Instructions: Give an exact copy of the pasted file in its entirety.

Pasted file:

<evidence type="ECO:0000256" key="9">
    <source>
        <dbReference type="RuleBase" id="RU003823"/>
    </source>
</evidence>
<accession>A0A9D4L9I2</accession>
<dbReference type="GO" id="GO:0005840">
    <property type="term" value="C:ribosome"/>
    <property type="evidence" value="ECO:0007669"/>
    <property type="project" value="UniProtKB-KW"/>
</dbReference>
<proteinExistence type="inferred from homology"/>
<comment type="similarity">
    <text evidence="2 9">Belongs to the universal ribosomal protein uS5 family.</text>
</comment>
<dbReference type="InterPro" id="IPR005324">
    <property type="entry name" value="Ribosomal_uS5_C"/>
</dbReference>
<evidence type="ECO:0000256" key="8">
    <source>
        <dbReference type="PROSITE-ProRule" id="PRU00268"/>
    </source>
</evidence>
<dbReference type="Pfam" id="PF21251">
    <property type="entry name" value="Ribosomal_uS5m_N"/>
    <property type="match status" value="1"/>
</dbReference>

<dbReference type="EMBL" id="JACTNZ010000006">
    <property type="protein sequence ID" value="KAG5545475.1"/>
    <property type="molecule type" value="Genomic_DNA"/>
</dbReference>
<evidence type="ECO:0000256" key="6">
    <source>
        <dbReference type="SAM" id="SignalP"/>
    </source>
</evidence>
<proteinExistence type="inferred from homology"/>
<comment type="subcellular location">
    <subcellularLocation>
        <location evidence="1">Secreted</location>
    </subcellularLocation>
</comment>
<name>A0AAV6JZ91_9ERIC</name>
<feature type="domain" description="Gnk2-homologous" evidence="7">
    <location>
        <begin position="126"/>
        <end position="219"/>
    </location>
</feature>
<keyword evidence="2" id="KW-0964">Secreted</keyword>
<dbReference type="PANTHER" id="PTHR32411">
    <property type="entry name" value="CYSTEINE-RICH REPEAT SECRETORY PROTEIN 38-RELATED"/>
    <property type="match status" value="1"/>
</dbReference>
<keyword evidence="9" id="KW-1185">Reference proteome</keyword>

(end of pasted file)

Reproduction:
<evidence type="ECO:0000256" key="9">
    <source>
        <dbReference type="RuleBase" id="RU003823"/>
    </source>
</evidence>
<accession>A0A9D4L9I2</accession>
<dbReference type="GO" id="GO:0005840">
    <property type="term" value="C:ribosome"/>
    <property type="evidence" value="ECO:0007669"/>
    <property type="project" value="UniProtKB-KW"/>
</dbReference>
<proteinExistence type="inferred from homology"/>
<comment type="similarity">
    <text evidence="2 9">Belongs to the universal ribosomal protein uS5 family.</text>
</comment>
<dbReference type="InterPro" id="IPR005324">
    <property type="entry name" value="Ribosomal_uS5_C"/>
</dbReference>
<evidence type="ECO:0000256" key="8">
    <source>
        <dbReference type="PROSITE-ProRule" id="PRU00268"/>
    </source>
</evidence>
<dbReference type="Pfam" id="PF21251">
    <property type="entry name" value="Ribosomal_uS5m_N"/>
    <property type="match status" value="1"/>
</dbReference>

<dbReference type="EMBL" id="JACTNZ010000006">
    <property type="protein sequence ID" value="KAG5545475.1"/>
    <property type="molecule type" value="Genomic_DNA"/>
</dbReference>
<evidence type="ECO:0000256" key="6">
    <source>
        <dbReference type="SAM" id="SignalP"/>
    </source>
</evidence>
<proteinExistence type="inferred from homology"/>
<comment type="subcellular location">
    <subcellularLocation>
        <location evidence="1">Secreted</location>
    </subcellularLocation>
</comment>
<name>A0AAV6JZ91_9ERIC</name>
<feature type="domain" description="Gnk2-homologous" evidence="7">
    <location>
        <begin position="126"/>
        <end position="219"/>
    </location>
</feature>
<keyword evidence="2" id="KW-0964">Secreted</keyword>
<dbReference type="PANTHER" id="PTHR32411">
    <property type="entry name" value="CYSTEINE-RICH REPEAT SECRETORY PROTEIN 38-RELATED"/>
    <property type="match status" value="1"/>
</dbReference>
<keyword evidence="9" id="KW-1185">Reference proteome</keyword>